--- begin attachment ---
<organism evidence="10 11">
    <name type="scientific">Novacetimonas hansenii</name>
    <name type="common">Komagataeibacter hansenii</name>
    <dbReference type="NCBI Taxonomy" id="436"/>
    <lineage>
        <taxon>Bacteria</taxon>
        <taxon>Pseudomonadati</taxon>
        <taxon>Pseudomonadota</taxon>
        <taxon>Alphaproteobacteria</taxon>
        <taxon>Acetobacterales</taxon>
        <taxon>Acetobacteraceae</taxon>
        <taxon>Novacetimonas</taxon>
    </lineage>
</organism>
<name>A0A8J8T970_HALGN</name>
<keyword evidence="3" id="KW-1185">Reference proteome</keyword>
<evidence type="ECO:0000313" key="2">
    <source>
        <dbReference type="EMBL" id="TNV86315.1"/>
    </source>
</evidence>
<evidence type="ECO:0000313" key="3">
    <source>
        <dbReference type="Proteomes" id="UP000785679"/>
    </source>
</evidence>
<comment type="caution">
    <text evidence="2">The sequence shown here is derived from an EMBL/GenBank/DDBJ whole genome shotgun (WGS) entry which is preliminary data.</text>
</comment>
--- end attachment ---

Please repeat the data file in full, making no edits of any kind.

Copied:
<organism evidence="10 11">
    <name type="scientific">Novacetimonas hansenii</name>
    <name type="common">Komagataeibacter hansenii</name>
    <dbReference type="NCBI Taxonomy" id="436"/>
    <lineage>
        <taxon>Bacteria</taxon>
        <taxon>Pseudomonadati</taxon>
        <taxon>Pseudomonadota</taxon>
        <taxon>Alphaproteobacteria</taxon>
        <taxon>Acetobacterales</taxon>
        <taxon>Acetobacteraceae</taxon>
        <taxon>Novacetimonas</taxon>
    </lineage>
</organism>
<name>A0A8J8T970_HALGN</name>
<keyword evidence="3" id="KW-1185">Reference proteome</keyword>
<evidence type="ECO:0000313" key="2">
    <source>
        <dbReference type="EMBL" id="TNV86315.1"/>
    </source>
</evidence>
<evidence type="ECO:0000313" key="3">
    <source>
        <dbReference type="Proteomes" id="UP000785679"/>
    </source>
</evidence>
<comment type="caution">
    <text evidence="2">The sequence shown here is derived from an EMBL/GenBank/DDBJ whole genome shotgun (WGS) entry which is preliminary data.</text>
</comment>